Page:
Still, I had extraordinary “luck” finding all of the sapphires I needed. Such luck I made time to walk the pilgrimage up Sri Pada in gratitude. Plus, it sounded like a fun adventure and it didn’t take much to cajole a dear family of Sri Lankans I’d become close with to join me.
To assure an early start up the mountain, we left the coastal capital of Colombo in the late afternoon, had a light supper at a guest house along the way, and made a base camp of sorts in a crumbling cinder-block hotel not far from the mountain’s trail head.
The father, my friend Anura, sat sentinel in the truck outside our room. The mother, their two children, and I curled together on an unsheeted double mattress. The mosquito net over the bed was ripped and torn, ineffective against the insects zinging through the window holes in the concrete block walls.
Sleeping with so many, so close, was new to me. While I’m the oldest of five, it had been decades since I’d been around kids. Friends would hand me their babies, and I’d give them back saying “not in this blouse!”
Piled on the mattress, I listened to my friend soothe her children to sleep, petting their curved limbs, humming low and rhythmically. One of the kids spooned into me, so naturally trusting I wouldn’t object. I warmed and softened around the child’s body, surprised by my instinctual response.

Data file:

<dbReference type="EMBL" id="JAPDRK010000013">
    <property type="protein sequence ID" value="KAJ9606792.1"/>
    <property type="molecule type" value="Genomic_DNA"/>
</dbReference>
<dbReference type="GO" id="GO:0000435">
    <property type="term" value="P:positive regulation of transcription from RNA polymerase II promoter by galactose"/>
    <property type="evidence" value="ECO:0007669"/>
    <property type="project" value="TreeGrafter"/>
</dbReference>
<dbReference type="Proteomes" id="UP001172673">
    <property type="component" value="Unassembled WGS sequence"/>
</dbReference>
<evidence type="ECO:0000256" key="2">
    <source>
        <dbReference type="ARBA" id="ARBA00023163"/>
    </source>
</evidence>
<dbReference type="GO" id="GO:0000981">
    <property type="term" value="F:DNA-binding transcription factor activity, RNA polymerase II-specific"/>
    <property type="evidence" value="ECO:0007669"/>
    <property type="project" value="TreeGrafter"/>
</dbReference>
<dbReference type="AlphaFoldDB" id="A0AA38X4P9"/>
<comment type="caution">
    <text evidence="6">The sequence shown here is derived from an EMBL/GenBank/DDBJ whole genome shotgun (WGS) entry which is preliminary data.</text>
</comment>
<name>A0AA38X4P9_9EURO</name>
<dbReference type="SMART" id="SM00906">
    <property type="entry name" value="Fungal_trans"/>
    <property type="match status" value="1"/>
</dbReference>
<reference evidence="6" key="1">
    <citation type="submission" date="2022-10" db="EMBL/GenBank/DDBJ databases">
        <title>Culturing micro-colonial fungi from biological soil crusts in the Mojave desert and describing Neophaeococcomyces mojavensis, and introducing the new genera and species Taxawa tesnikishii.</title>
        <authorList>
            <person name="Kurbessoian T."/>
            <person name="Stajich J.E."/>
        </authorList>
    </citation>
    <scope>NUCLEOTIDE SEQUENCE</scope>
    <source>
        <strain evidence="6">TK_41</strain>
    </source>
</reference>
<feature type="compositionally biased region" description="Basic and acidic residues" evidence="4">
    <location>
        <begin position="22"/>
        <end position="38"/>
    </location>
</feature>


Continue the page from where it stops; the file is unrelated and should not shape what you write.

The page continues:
Few adults slept before our 4 am wake-up.
Fueled by anticipation, bananas, and biscuits, we took the early part of the trek in an easy walk through a darkened landscape of tea plant and rubber tree silhouettes. The full moon and lights from other pilgrims illuminated our path.
The last half of the seven-mile hike was a strenuous series of narrow cement and rock steps that grew steeper and steeper as the trail wound towards the top. First the mother and children dropped out, eventually the father, leaving me, the Lone Ranger, to finish the ascent.
On the summit I could hear prayers offered up in different languages and religions. Prayer flags flapped in the wind as we united in the beauty of the sun rising above the Indian Ocean. Language was no barrier to our shared experience of beauty, reverence and greetings.
You might think the poignant experience of shared prayers in such a setting was “The Moment” for this trip, but I was undergoing another dawning.
Under that tattered mosquito tent on a small bed with her children, my friend Anagi let me experience the holy love of mother and child. With the sunrise came the dawning that I was at a fork in the road. At 40, married to my business, I was already a short distance down one of those paths. Could I turn back? Could I cut over to the other road? Did I dare wish for motherhood?
Those were the thoughts that began reflecting beneath the full moon as I trekked up Sri Pada. What began as a grateful prayer for some sapphires dawned into another era in my life.
And, haven’t I told you that pearls are right for any occasion? Again, I wore classic pearls: simple, round, glowing like the mother moon. The cycle of full moon setting, earth turning, moon passing off to a rising sun marked another cycle’s turning in my life.